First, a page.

LONDON -- Imagine being able to use your smartphone to tell how ripe a piece of fruit is; if a bottle of wine is any good; if the food you are about to eat is safe; or if the pill you are about to swallow is what it claims to be. It may sound like something you would see on "Star Trek," but this will all be possible within two years -- if not sooner -- according to the inventor of a molecular sensor that is small enough to fit inside the latest smartphones.

Israeli startup Consumer Physics is just about to ship its first product, a pocket-size molecular sensor called SCiO that works with your smartphone to allow you check the chemical makeup of any substance. However, at the Wired 2015 conference in London on Thursday, company co-founder Dror Sharon showed off a prototype of a sensor that will fit inside the slimmest smartphones on the market today.

Sharon won’t talk about any potential smartphone partners his company is talking to, but he told International Business Times after his talk that “a two-year timeline is realistic, and less than that is possible.” Sharon also indicated this sensor could be embedded in wearable devices and smart home appliances.

IMG_20151015_133402311 The molecular sensor in the pocket device (right), which will ship before Christmas, has been shrunk down; the prototype sensor (far left) could be seen in your next smartphone. Photo: David Gilbert

Identifying Viagra

Onstage Sharon demonstrated how SCiO could be used to validate the chemical composition of drugs, using the device to successfully identify a Viagra pill, the world’s most counterfeited drug. The device is able to do this by bouncing light waves off the object being identified to relay molecular information. This is then sent to the cloud and tested against what Sharon calls “the world’s largest database for molecular fingerprints.”

The SCiO is essentially a pocket version of a mass spectrometer, technology that occuped a whole room when it was invented in the 1970s. The potential uses for the technology are huge, but Sharon says the food and agriculture industries are a natural fit.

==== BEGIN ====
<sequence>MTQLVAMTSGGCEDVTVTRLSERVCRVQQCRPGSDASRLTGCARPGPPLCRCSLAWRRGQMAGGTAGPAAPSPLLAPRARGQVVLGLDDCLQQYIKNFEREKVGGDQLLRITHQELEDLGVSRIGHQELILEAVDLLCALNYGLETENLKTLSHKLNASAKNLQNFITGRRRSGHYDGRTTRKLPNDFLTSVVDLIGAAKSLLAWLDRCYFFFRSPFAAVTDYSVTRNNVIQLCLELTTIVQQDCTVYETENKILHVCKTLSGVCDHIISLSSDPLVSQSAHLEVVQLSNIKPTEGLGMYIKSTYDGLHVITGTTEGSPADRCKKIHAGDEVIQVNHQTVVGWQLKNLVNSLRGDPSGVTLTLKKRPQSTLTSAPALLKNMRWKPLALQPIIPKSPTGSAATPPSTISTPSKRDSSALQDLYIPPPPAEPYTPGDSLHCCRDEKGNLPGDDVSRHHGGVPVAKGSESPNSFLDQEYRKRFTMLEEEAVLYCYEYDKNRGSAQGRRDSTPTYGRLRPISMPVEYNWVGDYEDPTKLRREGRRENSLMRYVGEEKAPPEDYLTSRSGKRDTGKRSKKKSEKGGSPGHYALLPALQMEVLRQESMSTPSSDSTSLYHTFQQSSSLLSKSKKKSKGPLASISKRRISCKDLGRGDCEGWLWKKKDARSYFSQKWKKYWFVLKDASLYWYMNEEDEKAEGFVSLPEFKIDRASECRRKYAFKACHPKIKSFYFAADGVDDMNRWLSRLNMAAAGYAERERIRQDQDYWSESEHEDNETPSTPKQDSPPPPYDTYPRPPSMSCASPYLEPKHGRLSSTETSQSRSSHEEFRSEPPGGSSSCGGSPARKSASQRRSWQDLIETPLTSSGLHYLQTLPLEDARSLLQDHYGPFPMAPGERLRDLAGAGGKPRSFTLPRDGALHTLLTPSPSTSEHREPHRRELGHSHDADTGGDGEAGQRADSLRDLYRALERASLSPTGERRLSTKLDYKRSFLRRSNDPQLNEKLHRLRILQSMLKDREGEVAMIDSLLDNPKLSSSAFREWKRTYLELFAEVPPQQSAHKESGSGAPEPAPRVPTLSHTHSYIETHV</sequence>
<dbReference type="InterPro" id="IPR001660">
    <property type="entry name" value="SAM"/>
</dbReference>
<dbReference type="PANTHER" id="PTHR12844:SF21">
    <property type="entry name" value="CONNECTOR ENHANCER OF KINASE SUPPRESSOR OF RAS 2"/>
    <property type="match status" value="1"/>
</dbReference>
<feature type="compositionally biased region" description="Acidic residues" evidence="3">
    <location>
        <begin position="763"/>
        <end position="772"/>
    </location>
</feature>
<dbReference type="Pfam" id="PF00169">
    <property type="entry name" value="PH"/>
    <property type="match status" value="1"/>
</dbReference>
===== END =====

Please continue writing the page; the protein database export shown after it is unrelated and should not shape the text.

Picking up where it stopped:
Allergy Testing

One potentially huge benefit of this technology is in identifying foods that contain ingredients people are allergic to, but Sharon says this is not something SCiO will be able to do initially, as liability is a big hurdle to overcome.

The sensor can identify foods that are high in gluten, for example, but because it is unable to guarantee it will identify something that makes up less than 1 percent of the total mass of the food being scanned, the company says it should not be used for allergens or toxins where mere milligrams could kill. It can, however, help with food intolerances by identifying foods high in gluten or sugar. Sharon says it has the potential to help diabetes sufferers and even those on diets to quantify and monitor their food intake.

Sharon also spoke about one developer looking to create a gemstone database for more accurate and efficient determination of the quality of jewels, while a recycling company is interested in using the technology to identify types of plastic. "The need is there, and it is up to us to have good apps and good databases," Sharon said.

Smartphone Sensors

For the sensor to be incorporated into the next generation of smartphones would require a separate lens sitting alongside the camera, as incorporating the technology into the camera would come at too great a cost in terms of camera quality -- for now, at least. Sharon says smartphone companies are struggling to differentiate themselves from one another today, and his technology would allow them to do that.

The device first came to prominence in 2012 when it was launched on Kickstarter. While Consumer Physics says it was unsure if anyone would back SCiO, it quickly smashed its $200,000 target, eventually gaining backing by almost 13,000 people to the tune of $2.7 million. A developer kit already has been shipped to 1,000 companies in the food and pharmaceutical industries, and the finished pocket scanner will be shipped to early backers before Christmas, according to Sharon.

The potential uses for the technology are myriad and it is as much a platform for others to build on as it is a product to be sold. Sharon is bullish about the prospects for his company, saying it could "touch the lives of billions" in the future.